You are what you eat

11
Jul

You are what you eat

Have you ever paid attention to the things that you say in front of your children? It’s amazing how many people I’ve observed talking about their child in front of their child. Have you ever heard the phrase “you are what you eat”. I think the phrase “you are what you are told you are” to be quite similar. Imagine going through life hearing other people describe you as “he doesn’t like that” or “she just can’t do it”, “you’ll never get her to do that”, “she is just so naughty”, “he won’t try anything new”, or “she just won’t sit still”. If you heard these kinds of things being said about you wouldn’t you begin to believe it yourself or begin to identify yourself in this way because you just begin to believe this is who you are.

The other day a little boy was born to my husband’s brother and his wife. This of course generated a lot of discussion with my husband and I. “Is 2 kids enough?”, “Do we want another child?”, “I just don’t think we need another kid.” The conversation continued the entire way home from the hospital and into our home, where my children were running around and playing – really not paying attention, right? This wasn’t even a conversation I could see as being a problem if my children were listening to it. What’s wrong with a harmless discussion like this with our kids around? To my surprise I laid my 4 year old down for bed that night and she looks right at me and said, “Mom, did you want me?”. Ugh, my heart sank. I’m so glad she asked that question so I could reassure her that we wanted her more than anything.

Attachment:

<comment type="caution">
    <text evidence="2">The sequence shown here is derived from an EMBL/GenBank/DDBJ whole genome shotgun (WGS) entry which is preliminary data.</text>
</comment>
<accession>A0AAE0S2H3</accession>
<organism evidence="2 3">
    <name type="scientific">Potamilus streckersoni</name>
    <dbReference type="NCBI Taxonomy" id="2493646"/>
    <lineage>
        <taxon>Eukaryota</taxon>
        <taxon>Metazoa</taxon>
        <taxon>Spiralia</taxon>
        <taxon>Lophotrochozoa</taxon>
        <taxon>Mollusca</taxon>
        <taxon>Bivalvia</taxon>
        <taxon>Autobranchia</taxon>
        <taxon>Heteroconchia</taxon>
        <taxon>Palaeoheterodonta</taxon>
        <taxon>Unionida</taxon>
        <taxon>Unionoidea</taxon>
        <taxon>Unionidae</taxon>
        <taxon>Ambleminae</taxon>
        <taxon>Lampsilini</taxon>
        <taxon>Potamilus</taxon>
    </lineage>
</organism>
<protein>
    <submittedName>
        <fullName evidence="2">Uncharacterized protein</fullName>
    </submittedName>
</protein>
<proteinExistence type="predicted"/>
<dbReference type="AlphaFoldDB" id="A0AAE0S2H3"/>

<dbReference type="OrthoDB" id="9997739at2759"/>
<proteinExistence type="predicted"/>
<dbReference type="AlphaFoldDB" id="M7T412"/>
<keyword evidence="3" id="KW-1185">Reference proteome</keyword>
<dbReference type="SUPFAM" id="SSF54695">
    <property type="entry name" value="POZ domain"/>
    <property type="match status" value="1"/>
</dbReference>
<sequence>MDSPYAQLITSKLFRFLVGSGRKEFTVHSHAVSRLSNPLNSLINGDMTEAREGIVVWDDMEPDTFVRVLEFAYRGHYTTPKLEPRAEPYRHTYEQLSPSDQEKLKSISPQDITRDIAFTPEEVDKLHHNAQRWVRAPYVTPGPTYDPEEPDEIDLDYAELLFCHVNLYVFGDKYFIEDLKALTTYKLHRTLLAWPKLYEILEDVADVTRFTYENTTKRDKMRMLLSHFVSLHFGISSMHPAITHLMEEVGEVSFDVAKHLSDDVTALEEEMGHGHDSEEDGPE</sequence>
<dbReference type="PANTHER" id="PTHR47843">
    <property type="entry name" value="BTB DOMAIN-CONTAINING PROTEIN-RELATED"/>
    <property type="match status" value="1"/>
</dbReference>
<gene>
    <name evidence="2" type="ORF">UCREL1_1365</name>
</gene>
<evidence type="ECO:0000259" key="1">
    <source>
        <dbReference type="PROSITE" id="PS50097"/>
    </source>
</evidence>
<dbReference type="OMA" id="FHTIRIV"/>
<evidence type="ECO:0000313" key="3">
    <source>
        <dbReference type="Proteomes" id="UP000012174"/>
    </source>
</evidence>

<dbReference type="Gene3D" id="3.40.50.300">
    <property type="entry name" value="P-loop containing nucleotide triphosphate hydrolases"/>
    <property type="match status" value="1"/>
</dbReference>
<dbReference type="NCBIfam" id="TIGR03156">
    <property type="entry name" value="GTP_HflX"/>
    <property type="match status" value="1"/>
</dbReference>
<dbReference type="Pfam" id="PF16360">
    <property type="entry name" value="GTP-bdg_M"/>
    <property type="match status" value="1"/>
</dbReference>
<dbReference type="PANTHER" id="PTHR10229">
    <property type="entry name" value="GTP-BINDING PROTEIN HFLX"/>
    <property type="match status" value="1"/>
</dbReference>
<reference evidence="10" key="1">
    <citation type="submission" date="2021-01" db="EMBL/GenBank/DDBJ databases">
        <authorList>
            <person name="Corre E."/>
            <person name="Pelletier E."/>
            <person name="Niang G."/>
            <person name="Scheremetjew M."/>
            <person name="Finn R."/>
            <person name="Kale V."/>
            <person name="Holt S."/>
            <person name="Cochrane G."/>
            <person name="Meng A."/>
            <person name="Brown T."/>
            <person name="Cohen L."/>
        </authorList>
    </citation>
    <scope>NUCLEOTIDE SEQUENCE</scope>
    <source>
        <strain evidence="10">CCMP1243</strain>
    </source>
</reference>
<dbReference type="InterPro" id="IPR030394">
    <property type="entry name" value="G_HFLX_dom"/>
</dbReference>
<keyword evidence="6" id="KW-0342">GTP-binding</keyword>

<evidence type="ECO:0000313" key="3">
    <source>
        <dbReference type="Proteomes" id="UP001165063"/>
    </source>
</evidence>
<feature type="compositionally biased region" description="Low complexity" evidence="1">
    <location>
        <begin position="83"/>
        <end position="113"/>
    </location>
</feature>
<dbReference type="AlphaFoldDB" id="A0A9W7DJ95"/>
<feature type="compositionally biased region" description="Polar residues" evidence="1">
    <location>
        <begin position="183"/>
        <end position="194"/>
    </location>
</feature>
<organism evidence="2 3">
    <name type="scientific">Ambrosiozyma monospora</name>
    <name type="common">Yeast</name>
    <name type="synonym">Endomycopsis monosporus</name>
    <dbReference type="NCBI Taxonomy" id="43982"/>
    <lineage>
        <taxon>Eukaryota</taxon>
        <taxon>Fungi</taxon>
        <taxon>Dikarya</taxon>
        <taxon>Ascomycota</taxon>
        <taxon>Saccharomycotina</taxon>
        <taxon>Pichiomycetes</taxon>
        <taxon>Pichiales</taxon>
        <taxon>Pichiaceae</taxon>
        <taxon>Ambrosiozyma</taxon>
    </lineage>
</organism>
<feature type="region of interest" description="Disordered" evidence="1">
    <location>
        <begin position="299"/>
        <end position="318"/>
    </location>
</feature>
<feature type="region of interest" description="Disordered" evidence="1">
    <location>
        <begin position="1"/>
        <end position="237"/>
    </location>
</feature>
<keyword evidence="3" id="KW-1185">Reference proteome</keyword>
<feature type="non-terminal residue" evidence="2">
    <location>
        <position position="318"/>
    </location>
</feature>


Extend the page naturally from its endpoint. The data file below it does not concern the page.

Keep in mind how everthing you talk about with and around your child can and will impact your child in some way. Even if to you it doesn’t seem harmful, it could be tearing your child apart. My daughter was able to process the information she was hearing and clear things up by asking me that question. What if she hadn’t and kept internalizing that, believing she wasn’t wanted. I can’t imagine the impact that could have had on her long term.

On that note:

  • watch what you say
  • encourage your children
  • talk about them positively
  • let the catch you saying something good about them to some one else
  • don’t be afraid to apologize if you said something you shouldn’t have

Words are powerful, use them wisely!

Until next week and hopefully from the desk of my new office, Michelle

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